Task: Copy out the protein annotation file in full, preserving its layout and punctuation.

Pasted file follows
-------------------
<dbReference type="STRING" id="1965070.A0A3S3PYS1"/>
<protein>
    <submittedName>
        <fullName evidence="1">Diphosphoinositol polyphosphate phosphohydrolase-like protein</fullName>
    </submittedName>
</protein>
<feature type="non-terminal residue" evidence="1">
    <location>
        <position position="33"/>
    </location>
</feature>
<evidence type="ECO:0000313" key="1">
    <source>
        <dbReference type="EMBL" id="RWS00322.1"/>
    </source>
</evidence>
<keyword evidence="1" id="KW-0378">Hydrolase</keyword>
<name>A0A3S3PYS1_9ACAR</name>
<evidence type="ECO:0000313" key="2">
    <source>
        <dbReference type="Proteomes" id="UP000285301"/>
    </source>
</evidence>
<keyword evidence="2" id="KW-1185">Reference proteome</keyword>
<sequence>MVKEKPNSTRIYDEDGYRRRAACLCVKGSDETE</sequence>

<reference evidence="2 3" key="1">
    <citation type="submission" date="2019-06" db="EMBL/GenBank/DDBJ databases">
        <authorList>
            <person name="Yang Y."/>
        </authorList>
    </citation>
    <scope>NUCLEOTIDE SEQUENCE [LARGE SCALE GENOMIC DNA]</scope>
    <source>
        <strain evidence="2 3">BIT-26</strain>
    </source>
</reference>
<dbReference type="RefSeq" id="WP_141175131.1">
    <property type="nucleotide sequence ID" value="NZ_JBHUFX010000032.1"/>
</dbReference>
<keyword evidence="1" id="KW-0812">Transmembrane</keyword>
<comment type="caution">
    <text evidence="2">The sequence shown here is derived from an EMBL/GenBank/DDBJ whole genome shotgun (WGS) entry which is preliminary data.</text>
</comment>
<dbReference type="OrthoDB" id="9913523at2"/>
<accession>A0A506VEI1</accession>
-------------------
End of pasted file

<dbReference type="STRING" id="1965070.A0A3S3PYS1"/>
<protein>
    <submittedName>
        <fullName evidence="1">Diphosphoinositol polyphosphate phosphohydrolase-like protein</fullName>
    </submittedName>
</protein>
<feature type="non-terminal residue" evidence="1">
    <location>
        <position position="33"/>
    </location>
</feature>
<evidence type="ECO:0000313" key="1">
    <source>
        <dbReference type="EMBL" id="RWS00322.1"/>
    </source>
</evidence>
<keyword evidence="1" id="KW-0378">Hydrolase</keyword>
<name>A0A3S3PYS1_9ACAR</name>
<evidence type="ECO:0000313" key="2">
    <source>
        <dbReference type="Proteomes" id="UP000285301"/>
    </source>
</evidence>
<keyword evidence="2" id="KW-1185">Reference proteome</keyword>
<sequence>MVKEKPNSTRIYDEDGYRRRAACLCVKGSDETE</sequence>

<reference evidence="2 3" key="1">
    <citation type="submission" date="2019-06" db="EMBL/GenBank/DDBJ databases">
        <authorList>
            <person name="Yang Y."/>
        </authorList>
    </citation>
    <scope>NUCLEOTIDE SEQUENCE [LARGE SCALE GENOMIC DNA]</scope>
    <source>
        <strain evidence="2 3">BIT-26</strain>
    </source>
</reference>
<dbReference type="RefSeq" id="WP_141175131.1">
    <property type="nucleotide sequence ID" value="NZ_JBHUFX010000032.1"/>
</dbReference>
<keyword evidence="1" id="KW-0812">Transmembrane</keyword>
<comment type="caution">
    <text evidence="2">The sequence shown here is derived from an EMBL/GenBank/DDBJ whole genome shotgun (WGS) entry which is preliminary data.</text>
</comment>
<dbReference type="OrthoDB" id="9913523at2"/>
<accession>A0A506VEI1</accession>